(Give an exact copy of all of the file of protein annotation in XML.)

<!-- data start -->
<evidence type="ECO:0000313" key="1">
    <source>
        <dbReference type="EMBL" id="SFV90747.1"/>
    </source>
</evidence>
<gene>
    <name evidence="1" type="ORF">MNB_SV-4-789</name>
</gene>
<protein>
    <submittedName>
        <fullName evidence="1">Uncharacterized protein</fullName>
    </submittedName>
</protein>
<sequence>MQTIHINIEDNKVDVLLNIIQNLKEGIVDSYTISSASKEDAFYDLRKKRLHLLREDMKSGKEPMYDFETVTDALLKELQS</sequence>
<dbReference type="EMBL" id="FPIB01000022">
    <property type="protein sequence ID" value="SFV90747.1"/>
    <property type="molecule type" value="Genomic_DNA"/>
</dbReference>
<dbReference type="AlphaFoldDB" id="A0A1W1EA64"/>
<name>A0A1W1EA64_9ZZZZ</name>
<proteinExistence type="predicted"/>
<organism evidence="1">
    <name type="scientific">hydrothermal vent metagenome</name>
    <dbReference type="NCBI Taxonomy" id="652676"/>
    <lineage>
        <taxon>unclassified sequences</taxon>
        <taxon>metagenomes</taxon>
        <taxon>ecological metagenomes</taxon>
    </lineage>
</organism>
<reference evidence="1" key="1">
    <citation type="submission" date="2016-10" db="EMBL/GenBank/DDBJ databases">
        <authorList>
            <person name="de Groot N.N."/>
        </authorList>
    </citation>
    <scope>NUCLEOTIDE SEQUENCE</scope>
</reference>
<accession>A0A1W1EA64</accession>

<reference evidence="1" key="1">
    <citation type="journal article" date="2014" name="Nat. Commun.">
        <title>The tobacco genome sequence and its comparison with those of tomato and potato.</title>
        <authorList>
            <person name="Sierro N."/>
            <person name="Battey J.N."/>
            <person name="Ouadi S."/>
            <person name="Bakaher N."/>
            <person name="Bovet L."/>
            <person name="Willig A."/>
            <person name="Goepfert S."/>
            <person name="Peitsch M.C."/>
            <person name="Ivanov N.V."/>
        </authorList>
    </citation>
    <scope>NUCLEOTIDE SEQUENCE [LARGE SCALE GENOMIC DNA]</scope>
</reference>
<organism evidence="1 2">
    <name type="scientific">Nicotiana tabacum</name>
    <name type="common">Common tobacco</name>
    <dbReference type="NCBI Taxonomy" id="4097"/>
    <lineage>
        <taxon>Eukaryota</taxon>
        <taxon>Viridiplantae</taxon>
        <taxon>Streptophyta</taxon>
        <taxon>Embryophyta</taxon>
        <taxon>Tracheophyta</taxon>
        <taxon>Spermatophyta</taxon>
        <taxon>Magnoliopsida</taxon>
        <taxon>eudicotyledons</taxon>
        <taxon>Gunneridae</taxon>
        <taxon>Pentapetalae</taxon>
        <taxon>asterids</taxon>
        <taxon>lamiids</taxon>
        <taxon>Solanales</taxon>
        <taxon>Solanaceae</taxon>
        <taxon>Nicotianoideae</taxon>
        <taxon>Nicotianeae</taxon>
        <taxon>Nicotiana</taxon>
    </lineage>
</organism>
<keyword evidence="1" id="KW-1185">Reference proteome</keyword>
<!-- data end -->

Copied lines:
<evidence type="ECO:0000313" key="1">
    <source>
        <dbReference type="EMBL" id="SFV90747.1"/>
    </source>
</evidence>
<gene>
    <name evidence="1" type="ORF">MNB_SV-4-789</name>
</gene>
<protein>
    <submittedName>
        <fullName evidence="1">Uncharacterized protein</fullName>
    </submittedName>
</protein>
<sequence>MQTIHINIEDNKVDVLLNIIQNLKEGIVDSYTISSASKEDAFYDLRKKRLHLLREDMKSGKEPMYDFETVTDALLKELQS</sequence>
<dbReference type="EMBL" id="FPIB01000022">
    <property type="protein sequence ID" value="SFV90747.1"/>
    <property type="molecule type" value="Genomic_DNA"/>
</dbReference>
<dbReference type="AlphaFoldDB" id="A0A1W1EA64"/>
<name>A0A1W1EA64_9ZZZZ</name>
<proteinExistence type="predicted"/>
<organism evidence="1">
    <name type="scientific">hydrothermal vent metagenome</name>
    <dbReference type="NCBI Taxonomy" id="652676"/>
    <lineage>
        <taxon>unclassified sequences</taxon>
        <taxon>metagenomes</taxon>
        <taxon>ecological metagenomes</taxon>
    </lineage>
</organism>
<reference evidence="1" key="1">
    <citation type="submission" date="2016-10" db="EMBL/GenBank/DDBJ databases">
        <authorList>
            <person name="de Groot N.N."/>
        </authorList>
    </citation>
    <scope>NUCLEOTIDE SEQUENCE</scope>
</reference>
<accession>A0A1W1EA64</accession>

<reference evidence="1" key="1">
    <citation type="journal article" date="2014" name="Nat. Commun.">
        <title>The tobacco genome sequence and its comparison with those of tomato and potato.</title>
        <authorList>
            <person name="Sierro N."/>
            <person name="Battey J.N."/>
            <person name="Ouadi S."/>
            <person name="Bakaher N."/>
            <person name="Bovet L."/>
            <person name="Willig A."/>
            <person name="Goepfert S."/>
            <person name="Peitsch M.C."/>
            <person name="Ivanov N.V."/>
        </authorList>
    </citation>
    <scope>NUCLEOTIDE SEQUENCE [LARGE SCALE GENOMIC DNA]</scope>
</reference>
<organism evidence="1 2">
    <name type="scientific">Nicotiana tabacum</name>
    <name type="common">Common tobacco</name>
    <dbReference type="NCBI Taxonomy" id="4097"/>
    <lineage>
        <taxon>Eukaryota</taxon>
        <taxon>Viridiplantae</taxon>
        <taxon>Streptophyta</taxon>
        <taxon>Embryophyta</taxon>
        <taxon>Tracheophyta</taxon>
        <taxon>Spermatophyta</taxon>
        <taxon>Magnoliopsida</taxon>
        <taxon>eudicotyledons</taxon>
        <taxon>Gunneridae</taxon>
        <taxon>Pentapetalae</taxon>
        <taxon>asterids</taxon>
        <taxon>lamiids</taxon>
        <taxon>Solanales</taxon>
        <taxon>Solanaceae</taxon>
        <taxon>Nicotianoideae</taxon>
        <taxon>Nicotianeae</taxon>
        <taxon>Nicotiana</taxon>
    </lineage>
</organism>
<keyword evidence="1" id="KW-1185">Reference proteome</keyword>